European Commission
New rules on migration and asylum published
The European Commission published its much-anticipated New Pact on Migration and Asylum on 23 September, which aims to establish a comprehensive European approach to migration (link). Under the plans, the new system aims to create more efficient procedures to check and screen people crossing the EU’s external borders, a common EU system for returns, and better management of the EU’s external borders.

The Commission proposes flexible options for the Member States to contribute, from taking responsibility for returning individuals with no right to stay, operational support, or relocation of asylum seekers from the country of first entry.

The proposals will need to be approved by the Council (Member States) and Parliament before coming into force and are likely to face difficult discussions. Some have welcomed the proposals as a step in the right direction, while some Member States, NGOs, and MEPs have been critical (link). The ETUC has warned that “stronger borders and more returns cannot be dressed up as solidarity”(link).

The Commission has also announced that it will establish a dedicated taskforce to improve the emergency situation on Lesvos in a sustainable way (link).

European Parliament
MEPs discuss future of Prüm network
The European Parliament’s Civil Liberties Committee discussed the future of the Prüm framework on 22 September (link) following the publication of a study on police information exchange (link). The study highlights the need to ensure the implementation of Prüm across Europe and to improve the availability of high-quality data and connectivity between databases.

Marc Vervaenen of the Belgian Federal Police spoke of the positive impact that the Prüm framework has had on police effectiveness, while the European Digital Rights group warned against the risk of false positives and raised concerns around the possibility of extending Prüm to include facial recognition.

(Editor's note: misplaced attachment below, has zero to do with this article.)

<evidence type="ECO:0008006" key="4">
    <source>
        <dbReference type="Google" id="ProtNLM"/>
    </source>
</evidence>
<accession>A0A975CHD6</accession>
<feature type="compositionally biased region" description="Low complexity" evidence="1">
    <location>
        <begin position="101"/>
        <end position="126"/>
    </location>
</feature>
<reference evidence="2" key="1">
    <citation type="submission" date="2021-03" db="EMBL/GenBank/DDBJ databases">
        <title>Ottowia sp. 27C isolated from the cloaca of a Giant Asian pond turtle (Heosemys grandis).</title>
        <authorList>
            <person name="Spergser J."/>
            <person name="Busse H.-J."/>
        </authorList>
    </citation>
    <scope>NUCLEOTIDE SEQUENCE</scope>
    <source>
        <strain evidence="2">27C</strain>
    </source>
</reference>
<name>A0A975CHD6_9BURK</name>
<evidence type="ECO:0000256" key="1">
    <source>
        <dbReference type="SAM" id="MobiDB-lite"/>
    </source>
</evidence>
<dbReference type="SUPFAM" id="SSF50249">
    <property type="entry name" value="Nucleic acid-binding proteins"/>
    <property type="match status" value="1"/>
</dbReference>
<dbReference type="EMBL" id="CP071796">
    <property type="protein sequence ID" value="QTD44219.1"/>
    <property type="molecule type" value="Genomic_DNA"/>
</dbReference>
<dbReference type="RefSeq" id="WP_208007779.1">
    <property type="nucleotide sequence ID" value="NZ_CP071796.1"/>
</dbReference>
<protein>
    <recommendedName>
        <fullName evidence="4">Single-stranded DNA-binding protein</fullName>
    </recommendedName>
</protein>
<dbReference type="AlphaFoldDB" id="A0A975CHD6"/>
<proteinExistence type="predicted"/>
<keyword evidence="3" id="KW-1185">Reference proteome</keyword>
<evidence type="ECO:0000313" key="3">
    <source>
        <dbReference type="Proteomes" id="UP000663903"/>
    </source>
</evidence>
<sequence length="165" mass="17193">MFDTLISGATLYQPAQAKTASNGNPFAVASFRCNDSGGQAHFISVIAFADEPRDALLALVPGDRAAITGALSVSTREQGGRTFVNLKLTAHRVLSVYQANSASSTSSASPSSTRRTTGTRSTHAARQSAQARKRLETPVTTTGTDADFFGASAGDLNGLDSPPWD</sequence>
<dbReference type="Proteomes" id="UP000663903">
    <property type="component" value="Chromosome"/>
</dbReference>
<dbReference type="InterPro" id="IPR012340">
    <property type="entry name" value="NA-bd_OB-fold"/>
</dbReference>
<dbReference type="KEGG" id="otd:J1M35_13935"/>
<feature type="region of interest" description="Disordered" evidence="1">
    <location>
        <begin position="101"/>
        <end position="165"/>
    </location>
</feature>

The EU’s plans on the next steps for the Prüm network will be announced in October. A roadmap is currently open for stakeholders to feed in views (link).


National updates
·       Austria: Police are now using facial recognition technology to identify protestors (link)

·       Bulgaria: Police officers injured as tensions continue to rise (link)

·       Germany: Prosecutors will not open investigation into newspaper column that criticised police (link)

·       Malta: New five year strategy to foster trust between police and public (link)

Other news
Economic and Social Committee adopts opinion on fair minimum wage
The European Economic and Social Committee has adopted its position on decent minimum wages across Europe, ahead of the Commission’s forthcoming legislative proposal. The EESC would welcome EU action to support collective bargaining while respecting different national industrial relations systems (link).
Look ahead
·       21 September: European Parliament Civil Liberties Committee discusses the European Arrest Warrant and the Surrender Procedures between member States (link)

·       22 September: German Presidency conference on the EU Strategy on Victims’ Rights (link)

·       22 September: European parliament joint meeting on Racial equity, equality and justice with the goal of reinforcing US-EU parliamentary coordination to combat racism and systemic discrimination (link)

·       22 September: European Parliament Civil Liberties Committee discusses Prüm framework (link)

·       23 September: Commissioner Johansson participates in the 2020 European Drug Report launch event (link)

·       24 September: Vice-President Schinas and Commissioner Johansson present The New Pact on Asylum and Migration to the European Parliament Civil Liberties Committee (link).

·       24-25 September: European Council Summit (link)


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